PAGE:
Worming your horses to keep them healthy with the 3D worming approach – Direction, Dosage & Delivery.

Correct worming protocols are a vital part of keeping horse in good health and top condition.

The over use of wormers over the past 40 years has led to the development of resistance to many types of wormer drugs. It is now imperative that equine worming regimes are designed to identify and target only the horses that specifically need worming and use the most appropriate drug when treating them at the correct time of the year.

The Horse Health Programme allows you to be in control of your horses worming requirements.  The programme includes four faecal worm egg counts (FWEC’s) along with an autumn tapeworm saliva test and an autumn wormer where required.


It is critical to take expert advice when designing your worming programme. This should be tailored to your horse, taking into account their environment, management, health status and other risk factors. Your vet will also have knowledge of local worm resistance patterns that will help to select effective treatment as required.

The number of different types of worms and wormers available for horses can be confusing. A good worming programme for adult horses will include testing/ treatment for tapeworm once a year We recommend a once yearly treatment (late autumn / early winter) unless there is a known history of tapeworm problems on the yard or in the individual horse.  We also advise regular testing for strongyles throughout the year utilising faecal worm egg counts with an annual treatment for encysted red worm larvae and bots in the winter. Young stock and breeding animals will require more regular worming - speak to your vet for advice.

Spring and autumn

During the spring and autumn months worming for tapeworm is recommended. Tapeworm infestation will not be picked up by routine faecal egg counts; however, there are new tests available that can detect antibodies to tapeworm, in blood or saliva. We include a tapeworm saliva test in our Horse Health Programme.


Faecal worm egg (FEC) counts should be used every 2-3 months throughout the year, to assess the roundworm burden. Your vet will be able to advise you on whether your horse requires worming, usually only horses with a FEC of >200 eggs per gram are treated.


The annual treatment for encysted small redworm larvae is usually given over winter.  The encysted larvae can emerge from the intestinal wall in the spring and cause damage which leads to diarrhoea and weight loss. As there are only two effective treatments for encysted redworm (moxidectin and fenbendazole) and resistance is a big concern, many experts recommend that the use of moxidectin should be reserved for a single annual treatment at this time. Winter treatment should also cover bots, which are the larval stages of Gasterophilus flies. As the bot larvae overwinter in the horse, treatment during the winter months should remove the larvae without the risk of reinfection as fly activity has ceased.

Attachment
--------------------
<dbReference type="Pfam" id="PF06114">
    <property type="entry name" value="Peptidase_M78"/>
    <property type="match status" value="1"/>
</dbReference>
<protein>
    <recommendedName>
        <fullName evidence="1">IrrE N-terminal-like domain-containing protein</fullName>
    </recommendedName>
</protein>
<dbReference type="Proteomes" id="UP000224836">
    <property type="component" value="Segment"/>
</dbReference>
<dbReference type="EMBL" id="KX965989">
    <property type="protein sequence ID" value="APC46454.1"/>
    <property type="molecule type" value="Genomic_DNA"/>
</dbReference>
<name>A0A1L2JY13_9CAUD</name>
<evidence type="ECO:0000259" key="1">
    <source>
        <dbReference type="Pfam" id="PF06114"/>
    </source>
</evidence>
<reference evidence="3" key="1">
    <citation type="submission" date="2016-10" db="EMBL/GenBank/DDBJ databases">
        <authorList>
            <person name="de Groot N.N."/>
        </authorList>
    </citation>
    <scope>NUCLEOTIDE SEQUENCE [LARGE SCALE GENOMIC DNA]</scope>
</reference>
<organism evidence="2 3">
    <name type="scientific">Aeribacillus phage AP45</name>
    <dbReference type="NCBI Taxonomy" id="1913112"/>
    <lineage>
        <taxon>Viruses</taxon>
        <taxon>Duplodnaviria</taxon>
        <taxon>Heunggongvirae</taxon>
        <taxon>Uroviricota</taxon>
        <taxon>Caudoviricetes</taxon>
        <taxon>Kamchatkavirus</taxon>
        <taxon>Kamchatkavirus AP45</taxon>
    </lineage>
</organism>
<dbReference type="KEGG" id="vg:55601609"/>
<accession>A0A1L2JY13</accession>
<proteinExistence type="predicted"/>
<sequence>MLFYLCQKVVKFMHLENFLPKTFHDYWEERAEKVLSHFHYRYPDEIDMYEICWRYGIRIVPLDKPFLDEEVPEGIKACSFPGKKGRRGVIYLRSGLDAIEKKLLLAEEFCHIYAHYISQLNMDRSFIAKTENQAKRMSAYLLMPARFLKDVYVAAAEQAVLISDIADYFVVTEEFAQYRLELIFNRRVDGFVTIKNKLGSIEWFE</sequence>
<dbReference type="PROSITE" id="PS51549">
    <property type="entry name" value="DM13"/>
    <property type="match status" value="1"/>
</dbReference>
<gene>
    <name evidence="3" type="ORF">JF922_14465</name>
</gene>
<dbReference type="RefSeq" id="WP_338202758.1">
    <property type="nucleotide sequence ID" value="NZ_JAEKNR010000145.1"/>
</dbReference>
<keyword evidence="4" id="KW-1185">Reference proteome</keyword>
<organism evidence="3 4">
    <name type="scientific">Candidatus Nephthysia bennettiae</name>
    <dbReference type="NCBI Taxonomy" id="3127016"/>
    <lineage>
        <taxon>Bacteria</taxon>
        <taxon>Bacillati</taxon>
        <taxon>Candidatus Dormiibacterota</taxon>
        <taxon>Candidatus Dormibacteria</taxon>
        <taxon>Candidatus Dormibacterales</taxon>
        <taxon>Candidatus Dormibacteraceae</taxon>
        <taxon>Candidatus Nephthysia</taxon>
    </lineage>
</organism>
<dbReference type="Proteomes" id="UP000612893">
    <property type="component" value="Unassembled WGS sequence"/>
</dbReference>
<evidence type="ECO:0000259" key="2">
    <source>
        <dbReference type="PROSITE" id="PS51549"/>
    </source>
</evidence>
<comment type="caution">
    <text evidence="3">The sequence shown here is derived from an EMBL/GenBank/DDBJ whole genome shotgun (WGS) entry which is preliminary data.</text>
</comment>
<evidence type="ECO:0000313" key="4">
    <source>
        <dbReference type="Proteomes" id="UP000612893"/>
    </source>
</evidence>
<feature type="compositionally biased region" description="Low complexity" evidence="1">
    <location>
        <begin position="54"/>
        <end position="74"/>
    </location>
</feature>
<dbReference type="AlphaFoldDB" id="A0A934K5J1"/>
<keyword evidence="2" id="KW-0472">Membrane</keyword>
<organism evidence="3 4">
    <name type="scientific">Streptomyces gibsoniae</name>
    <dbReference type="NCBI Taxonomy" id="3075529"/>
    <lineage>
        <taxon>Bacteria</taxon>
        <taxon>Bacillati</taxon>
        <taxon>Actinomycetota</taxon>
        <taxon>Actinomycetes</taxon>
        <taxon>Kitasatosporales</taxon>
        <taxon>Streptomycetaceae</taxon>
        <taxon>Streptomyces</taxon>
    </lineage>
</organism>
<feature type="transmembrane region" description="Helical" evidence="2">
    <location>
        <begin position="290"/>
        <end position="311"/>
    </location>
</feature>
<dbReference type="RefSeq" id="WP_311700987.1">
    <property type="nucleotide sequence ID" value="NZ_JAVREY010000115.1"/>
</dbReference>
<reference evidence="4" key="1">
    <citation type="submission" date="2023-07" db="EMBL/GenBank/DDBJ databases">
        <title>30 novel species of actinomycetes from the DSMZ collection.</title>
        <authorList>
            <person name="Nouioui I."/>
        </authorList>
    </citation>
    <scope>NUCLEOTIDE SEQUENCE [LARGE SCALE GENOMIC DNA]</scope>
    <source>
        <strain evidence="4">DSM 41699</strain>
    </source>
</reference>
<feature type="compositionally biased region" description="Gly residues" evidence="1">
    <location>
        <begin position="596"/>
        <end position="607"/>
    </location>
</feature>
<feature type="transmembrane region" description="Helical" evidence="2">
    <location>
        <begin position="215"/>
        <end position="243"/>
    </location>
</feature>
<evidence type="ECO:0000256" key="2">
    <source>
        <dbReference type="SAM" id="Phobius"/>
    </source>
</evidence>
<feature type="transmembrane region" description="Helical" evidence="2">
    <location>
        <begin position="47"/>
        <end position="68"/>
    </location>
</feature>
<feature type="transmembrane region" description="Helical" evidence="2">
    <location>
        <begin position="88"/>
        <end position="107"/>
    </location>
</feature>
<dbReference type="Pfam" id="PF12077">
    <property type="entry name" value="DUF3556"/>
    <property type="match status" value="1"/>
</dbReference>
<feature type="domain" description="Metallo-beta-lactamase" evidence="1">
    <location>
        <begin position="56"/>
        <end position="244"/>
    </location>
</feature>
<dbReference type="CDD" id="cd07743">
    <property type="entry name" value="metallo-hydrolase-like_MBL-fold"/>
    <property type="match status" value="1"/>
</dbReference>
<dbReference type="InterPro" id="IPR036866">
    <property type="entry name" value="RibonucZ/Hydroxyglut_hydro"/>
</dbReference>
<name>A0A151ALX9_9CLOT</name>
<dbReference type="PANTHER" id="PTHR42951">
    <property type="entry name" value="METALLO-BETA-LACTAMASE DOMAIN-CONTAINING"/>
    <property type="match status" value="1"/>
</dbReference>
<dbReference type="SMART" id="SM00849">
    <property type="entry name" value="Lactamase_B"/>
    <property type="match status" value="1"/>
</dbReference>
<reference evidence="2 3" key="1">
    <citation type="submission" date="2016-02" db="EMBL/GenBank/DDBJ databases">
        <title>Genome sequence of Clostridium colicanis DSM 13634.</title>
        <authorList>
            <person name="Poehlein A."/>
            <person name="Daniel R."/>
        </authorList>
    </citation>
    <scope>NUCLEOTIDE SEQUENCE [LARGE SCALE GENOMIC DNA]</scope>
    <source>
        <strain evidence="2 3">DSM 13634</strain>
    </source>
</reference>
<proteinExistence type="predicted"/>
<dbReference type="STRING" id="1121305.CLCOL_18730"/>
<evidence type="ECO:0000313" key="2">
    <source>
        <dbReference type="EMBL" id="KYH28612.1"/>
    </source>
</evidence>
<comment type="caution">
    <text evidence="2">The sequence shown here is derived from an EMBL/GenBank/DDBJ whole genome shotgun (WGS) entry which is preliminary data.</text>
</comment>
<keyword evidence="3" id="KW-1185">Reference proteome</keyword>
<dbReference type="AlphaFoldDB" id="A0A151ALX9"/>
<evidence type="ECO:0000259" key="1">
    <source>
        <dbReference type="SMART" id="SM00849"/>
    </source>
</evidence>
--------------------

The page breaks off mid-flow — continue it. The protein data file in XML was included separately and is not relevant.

Pasture management

Reliance on drugs for worm control can be drastically reduced if sufficient attention is given to pasture and horse management.  This not only makes worming more cost effective, but also helps to prevent resistance developing.

  • Avoid overstocking pasture (one horse per acre is an appropriate rule of thumb)
  • Poo pick at least three times per week.
  • If possible, co-graze horses with sheep or cattle.
  • If possible, rotate pasture and rest fields year by year.
  • Keep young horses grazing separately from older horses. Young horses are likely to have the highest parasite burdens and be responsible for the majority of pasture contamination.


Where worming is deemed necessary, it is vital to ensure horses receive the correct amount of wormer for their weight. Visual estimation of a horse’s weight could lead to inaccuracies and most often under-dosing.  When a weighbridge is not available, a weight-tape can be used. Ask your vet about how to correctly use a weight tape, or watch the ‘how to’ video at www.3dworming.co.uk.


In each syringe of wormer there is approximately one or two teaspoons of paste containing the total dose of the active ingredient.  Any ‘spit-out’ can represent a significant volume of the overall dose being lost and horses receiving incorrect doses.  Under-dosing has several consequences; firstly, the product will not work as it should and secondly, it can contribute to the rapid development of resistant worms.  Some wormer drugs are also highly toxic to other pets so be very careful when disposing of used syringes!

If your horse is difficult to worm with a syringe, some wormers are available in a tablet form which can be added to the feed. These are also handy for dosing small or larger horses.

Brought to you by Virbac, the manufacturers of Equimax® and Eraquell®.